After an evening of socializing at the club sponsored Western Night, contestants awoke to a light rain and 15C. The rain stopped by the time the first test dog ran. Wind conditions were variable from almost nothing to 13 km SW. The rolling hills made it impossible to set a test that didn’t involve downhill, uphill and sidehill line to the birds. Test 5 was no exception. Perched on a hill, the dogs had a good view of all of the throws. The order of the birds was centre long retired, left then right. Distances were 240 yards to the long centre retired gun, 190 yards to the right hand mark and 105 yards to the left hand mark. The right hand mark mark threw a cock pheasant and both the left and long retired threw a drake mallard. The left hand mark was a long throw downhill into the test from left to right. The right hand mark threw uphill from left to right, and the centre retired gun threw across the valley on a hillside opposite the gun station, from right to left. There was a tree on the uphill side behind the retired gun station that proved to be attractive to many dogs. The retired gun station was brushed in to blend with the surrounding bushes on the horizon.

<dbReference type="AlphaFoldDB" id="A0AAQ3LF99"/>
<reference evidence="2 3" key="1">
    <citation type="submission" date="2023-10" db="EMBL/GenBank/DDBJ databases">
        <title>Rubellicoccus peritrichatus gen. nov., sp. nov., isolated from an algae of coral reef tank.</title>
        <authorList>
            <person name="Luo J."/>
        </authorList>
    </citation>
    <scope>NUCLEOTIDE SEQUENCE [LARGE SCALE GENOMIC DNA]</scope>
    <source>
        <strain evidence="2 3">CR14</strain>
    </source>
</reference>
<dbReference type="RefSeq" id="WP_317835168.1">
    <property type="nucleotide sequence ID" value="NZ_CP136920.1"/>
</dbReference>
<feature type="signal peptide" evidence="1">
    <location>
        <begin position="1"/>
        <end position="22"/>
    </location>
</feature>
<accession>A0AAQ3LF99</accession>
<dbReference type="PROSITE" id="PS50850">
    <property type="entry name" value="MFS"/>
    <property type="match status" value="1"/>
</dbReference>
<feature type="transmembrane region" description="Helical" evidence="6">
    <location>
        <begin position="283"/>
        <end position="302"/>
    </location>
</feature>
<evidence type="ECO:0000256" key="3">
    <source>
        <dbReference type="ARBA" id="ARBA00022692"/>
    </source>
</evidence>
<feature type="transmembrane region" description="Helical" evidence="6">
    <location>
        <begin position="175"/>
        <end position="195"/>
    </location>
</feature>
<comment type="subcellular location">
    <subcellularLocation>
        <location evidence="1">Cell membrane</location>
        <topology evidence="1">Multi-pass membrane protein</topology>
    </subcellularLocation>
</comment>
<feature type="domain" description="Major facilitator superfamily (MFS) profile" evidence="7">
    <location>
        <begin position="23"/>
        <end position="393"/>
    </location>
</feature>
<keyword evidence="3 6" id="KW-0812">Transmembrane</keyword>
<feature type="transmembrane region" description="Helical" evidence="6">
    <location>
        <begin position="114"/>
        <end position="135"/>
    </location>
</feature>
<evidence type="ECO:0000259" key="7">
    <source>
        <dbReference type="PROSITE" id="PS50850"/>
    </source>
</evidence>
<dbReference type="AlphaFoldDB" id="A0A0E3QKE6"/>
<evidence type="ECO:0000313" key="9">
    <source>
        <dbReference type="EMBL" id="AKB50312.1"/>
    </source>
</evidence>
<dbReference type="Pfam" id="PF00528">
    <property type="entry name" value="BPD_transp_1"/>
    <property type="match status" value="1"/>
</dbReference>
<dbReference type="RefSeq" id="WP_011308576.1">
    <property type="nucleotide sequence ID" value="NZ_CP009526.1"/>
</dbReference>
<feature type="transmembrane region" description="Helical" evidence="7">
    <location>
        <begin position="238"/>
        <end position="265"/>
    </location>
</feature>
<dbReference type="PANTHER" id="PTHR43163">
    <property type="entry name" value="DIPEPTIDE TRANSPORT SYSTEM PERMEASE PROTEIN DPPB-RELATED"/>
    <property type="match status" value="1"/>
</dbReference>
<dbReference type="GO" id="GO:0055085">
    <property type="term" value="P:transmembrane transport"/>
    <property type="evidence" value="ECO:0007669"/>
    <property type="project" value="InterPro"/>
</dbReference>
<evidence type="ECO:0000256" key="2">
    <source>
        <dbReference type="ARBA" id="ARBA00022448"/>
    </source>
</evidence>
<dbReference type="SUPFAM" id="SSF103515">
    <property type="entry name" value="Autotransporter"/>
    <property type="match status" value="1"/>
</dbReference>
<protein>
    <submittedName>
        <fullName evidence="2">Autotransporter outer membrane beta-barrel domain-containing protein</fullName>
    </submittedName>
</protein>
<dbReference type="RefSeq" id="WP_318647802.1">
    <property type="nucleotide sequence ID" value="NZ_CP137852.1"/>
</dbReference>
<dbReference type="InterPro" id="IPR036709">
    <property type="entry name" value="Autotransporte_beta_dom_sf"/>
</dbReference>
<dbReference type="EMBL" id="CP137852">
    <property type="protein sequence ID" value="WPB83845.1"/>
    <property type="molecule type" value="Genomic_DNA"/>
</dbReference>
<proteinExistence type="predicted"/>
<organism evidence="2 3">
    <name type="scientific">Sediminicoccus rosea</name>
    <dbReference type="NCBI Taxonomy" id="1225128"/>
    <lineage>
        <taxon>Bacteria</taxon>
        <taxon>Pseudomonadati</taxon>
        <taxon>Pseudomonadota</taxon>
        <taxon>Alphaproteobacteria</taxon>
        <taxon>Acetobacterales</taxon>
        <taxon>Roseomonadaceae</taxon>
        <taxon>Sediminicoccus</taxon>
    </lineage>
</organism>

The female test dog was sent for the right hand go bird first and ended up retrieving the short left mark. When resent to the right hand mark, she did a good job. However, she had to be handled out of the left mark on her way to the centre retired. For the male test dog, the judges moved the running line about 10 ft to the right to open up the lines to the left and centre birds. The male test dog primary selected the left hand mark first and did a good job on the left and right marks. On the centre mark he hunted up the hill to the right of the retired gun station and then appeared to wind the mark and crossed over to the mark on the opposite hill. After the male test dog ran, the left gun station was moved left a few feet and the throw was shortened.